The statement made by Caroline Dinenage, the Minister for Digital and Culture, in the House of Commons on 13 October 2020.
I am pleased to inform the House that yesterday we announced 1,385 cultural organisations will share over £257 million from the culture recovery fund to help support arts and culture organisations through the coronavirus pandemic.
This represents the biggest award to date of the culture recovery fund and means we have now provided over £360 million to support cultural and heritage institutions across England.
This vital Government funding is a vital boost for the theatres, music venues, museums and cultural organisations that form the soul of our nation. It will protect these special places, save jobs and help the culture sector’s recovery.
These funds are supporting cultural beacons the length and breadth of the country—from the Beamish museum in County Durham to the Birmingham Royal Ballet and the Bristol Old Vic.
The theatre by the Lake, in Keswick, for example will receive over £800,000 in support which recognises its importance as the biggest employer in the area, the devastating impact coronavirus has had on it and theatres more widely, and the importance of safeguarding this wonderful cultural institution for the future.
Or, to take another example, Yorkshire Sculpture Park, Wakefield: this cherished organisation will receive £804,000 to help the park to adapt its buildings to new regulations and help it reopen safely. Yorkshire Sculpture Park shows work by British and international artists including Henry Moore and Barbara Hepworth.
This is good news not only for these organisations but for towns, cities and workers in these sectors across the country—it will help to protect jobs and ensure our beloved local arts venue can remain afloat and support culture in many communities.
On top of this investment the culture sector has benefited from the job retention scheme, self-employment income support scheme, the bounce back loan scheme, a reduction in VAT from 20% to 5% for tourism and hospitality firms for six months.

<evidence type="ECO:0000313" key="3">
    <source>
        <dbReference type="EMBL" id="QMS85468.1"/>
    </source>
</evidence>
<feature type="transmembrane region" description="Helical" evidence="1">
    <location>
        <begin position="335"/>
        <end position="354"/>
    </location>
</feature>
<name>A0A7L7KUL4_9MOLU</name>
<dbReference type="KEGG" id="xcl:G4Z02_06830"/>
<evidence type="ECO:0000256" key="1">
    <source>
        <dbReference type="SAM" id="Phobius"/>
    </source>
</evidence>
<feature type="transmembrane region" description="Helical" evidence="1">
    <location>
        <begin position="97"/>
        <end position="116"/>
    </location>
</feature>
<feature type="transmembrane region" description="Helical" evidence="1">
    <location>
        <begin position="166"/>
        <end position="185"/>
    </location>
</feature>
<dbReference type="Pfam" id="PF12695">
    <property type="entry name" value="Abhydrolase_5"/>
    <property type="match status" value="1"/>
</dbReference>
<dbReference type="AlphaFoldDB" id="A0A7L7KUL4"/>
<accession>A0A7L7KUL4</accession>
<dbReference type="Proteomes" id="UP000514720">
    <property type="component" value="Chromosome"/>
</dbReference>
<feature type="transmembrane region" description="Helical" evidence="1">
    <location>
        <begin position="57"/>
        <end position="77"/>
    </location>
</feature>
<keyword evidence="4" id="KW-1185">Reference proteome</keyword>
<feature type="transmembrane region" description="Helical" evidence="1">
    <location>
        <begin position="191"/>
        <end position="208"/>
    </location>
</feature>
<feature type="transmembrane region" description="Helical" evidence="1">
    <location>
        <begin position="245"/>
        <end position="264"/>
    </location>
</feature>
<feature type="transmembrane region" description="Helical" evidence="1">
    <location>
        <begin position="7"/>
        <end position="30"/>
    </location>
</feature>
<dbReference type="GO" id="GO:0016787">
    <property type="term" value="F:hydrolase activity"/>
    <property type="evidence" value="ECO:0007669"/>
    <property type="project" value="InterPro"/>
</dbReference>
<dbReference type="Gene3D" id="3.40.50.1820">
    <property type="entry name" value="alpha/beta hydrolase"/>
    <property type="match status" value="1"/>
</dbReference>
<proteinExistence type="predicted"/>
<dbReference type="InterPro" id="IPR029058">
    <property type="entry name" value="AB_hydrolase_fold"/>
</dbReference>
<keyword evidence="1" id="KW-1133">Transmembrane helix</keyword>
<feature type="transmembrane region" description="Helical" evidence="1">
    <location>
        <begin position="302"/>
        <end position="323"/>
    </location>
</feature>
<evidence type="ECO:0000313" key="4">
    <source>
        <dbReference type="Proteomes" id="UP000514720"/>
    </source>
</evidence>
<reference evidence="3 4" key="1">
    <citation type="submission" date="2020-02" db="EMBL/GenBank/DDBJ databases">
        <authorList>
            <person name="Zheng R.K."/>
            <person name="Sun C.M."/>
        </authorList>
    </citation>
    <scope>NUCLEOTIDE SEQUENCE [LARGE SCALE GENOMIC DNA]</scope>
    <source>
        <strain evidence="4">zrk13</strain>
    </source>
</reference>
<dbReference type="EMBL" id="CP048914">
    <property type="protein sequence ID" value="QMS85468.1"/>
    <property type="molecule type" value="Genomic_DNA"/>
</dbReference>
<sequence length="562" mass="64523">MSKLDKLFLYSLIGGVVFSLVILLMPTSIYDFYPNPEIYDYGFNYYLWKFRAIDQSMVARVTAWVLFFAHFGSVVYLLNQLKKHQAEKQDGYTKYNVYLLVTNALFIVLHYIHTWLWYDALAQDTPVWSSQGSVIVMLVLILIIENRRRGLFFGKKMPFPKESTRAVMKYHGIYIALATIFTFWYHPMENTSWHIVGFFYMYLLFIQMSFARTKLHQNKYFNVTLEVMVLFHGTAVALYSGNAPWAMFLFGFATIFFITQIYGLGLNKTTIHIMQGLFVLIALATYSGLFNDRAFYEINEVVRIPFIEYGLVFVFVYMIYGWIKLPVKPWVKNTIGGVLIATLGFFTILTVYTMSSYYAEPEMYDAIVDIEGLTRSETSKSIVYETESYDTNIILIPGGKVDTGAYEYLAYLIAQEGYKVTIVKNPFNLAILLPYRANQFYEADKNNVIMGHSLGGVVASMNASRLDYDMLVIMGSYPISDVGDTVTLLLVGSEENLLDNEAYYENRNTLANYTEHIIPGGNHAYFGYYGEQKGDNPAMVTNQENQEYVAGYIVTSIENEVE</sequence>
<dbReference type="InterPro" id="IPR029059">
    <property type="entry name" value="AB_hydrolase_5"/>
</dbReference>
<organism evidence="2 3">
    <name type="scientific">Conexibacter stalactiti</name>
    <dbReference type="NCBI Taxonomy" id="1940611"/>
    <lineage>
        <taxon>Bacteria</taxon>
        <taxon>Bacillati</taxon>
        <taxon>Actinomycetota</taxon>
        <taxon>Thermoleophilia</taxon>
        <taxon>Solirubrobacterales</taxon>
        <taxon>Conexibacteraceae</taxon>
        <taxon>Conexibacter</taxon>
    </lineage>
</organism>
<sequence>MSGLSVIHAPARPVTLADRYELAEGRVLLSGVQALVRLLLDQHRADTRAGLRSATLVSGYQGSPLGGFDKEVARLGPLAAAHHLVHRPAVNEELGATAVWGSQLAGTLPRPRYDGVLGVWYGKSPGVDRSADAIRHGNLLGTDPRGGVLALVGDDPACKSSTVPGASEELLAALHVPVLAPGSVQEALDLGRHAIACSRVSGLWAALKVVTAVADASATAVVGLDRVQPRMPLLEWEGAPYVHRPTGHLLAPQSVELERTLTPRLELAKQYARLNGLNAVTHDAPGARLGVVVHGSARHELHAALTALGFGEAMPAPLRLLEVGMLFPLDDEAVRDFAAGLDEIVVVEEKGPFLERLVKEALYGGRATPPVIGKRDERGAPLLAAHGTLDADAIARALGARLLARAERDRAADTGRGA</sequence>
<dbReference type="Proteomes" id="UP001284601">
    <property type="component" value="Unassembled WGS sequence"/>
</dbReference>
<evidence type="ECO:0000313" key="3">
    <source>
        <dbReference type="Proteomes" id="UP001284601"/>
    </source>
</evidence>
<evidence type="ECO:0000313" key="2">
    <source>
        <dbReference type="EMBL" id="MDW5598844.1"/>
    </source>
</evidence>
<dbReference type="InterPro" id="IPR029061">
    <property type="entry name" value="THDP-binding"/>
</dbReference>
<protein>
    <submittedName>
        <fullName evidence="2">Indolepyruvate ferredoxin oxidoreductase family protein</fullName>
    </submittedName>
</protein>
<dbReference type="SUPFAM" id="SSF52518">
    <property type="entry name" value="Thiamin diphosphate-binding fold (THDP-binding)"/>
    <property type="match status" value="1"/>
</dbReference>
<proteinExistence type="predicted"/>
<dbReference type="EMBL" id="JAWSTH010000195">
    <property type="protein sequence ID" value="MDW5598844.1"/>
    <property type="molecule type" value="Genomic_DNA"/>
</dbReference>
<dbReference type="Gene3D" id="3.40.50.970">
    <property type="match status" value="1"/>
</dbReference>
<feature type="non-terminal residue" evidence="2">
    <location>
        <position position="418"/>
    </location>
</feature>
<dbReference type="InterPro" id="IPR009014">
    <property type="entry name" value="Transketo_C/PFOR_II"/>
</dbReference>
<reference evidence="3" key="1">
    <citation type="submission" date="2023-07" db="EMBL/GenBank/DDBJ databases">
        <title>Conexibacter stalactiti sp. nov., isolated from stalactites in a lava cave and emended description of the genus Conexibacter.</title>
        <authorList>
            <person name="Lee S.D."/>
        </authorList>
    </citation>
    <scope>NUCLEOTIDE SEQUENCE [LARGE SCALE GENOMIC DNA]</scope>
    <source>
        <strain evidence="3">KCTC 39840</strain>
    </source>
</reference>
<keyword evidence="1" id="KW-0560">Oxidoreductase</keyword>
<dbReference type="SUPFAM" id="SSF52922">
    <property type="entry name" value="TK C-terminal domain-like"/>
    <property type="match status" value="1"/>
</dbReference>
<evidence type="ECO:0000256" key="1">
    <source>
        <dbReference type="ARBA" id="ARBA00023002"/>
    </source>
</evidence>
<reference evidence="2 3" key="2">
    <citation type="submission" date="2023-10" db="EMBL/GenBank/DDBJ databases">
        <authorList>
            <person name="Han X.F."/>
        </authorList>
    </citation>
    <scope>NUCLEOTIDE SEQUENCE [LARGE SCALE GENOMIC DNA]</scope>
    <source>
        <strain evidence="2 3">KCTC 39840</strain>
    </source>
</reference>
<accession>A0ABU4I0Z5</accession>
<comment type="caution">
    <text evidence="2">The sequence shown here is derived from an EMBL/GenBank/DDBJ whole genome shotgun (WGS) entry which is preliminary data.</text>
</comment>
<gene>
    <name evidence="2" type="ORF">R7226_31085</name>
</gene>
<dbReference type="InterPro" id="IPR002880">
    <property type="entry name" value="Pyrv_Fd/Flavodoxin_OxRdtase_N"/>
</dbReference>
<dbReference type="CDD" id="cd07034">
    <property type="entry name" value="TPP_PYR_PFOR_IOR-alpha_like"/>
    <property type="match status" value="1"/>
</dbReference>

I want to reaffirm that we recognise the crucial role that individuals play in making our arts and creative industries world-leading.
The culture recovery fund will benefit freelancers, because it will invest in organisations and help them to reopen, and restart performances which will provide more opportunities for freelancers to be engaged again.
It will also help many put on cultural activity within this financial year which would not have been possible without this funding.
Additionally, to complement this funding for organisations, this year, the Arts Council has made over £115 million of funding available for individuals, including freelancers, to apply to, including £18 million for the Developing Your Creative Practice programme which will open for applications this Thursday.
Regarding next steps, we are working flat out to support these sectors and to get the remainder of the funding and support out to those who need it most as quickly as possible.
There will be further announcements about hundreds of millions of pounds of allocations in the coming weeks to support the UK’s incredible culture, heritage, arts and creative industries.
The Government are here for culture. Help is on its way with more to come in the days and weeks ahead so that the cultural sector—the soul of our nation—can bounce back strongly.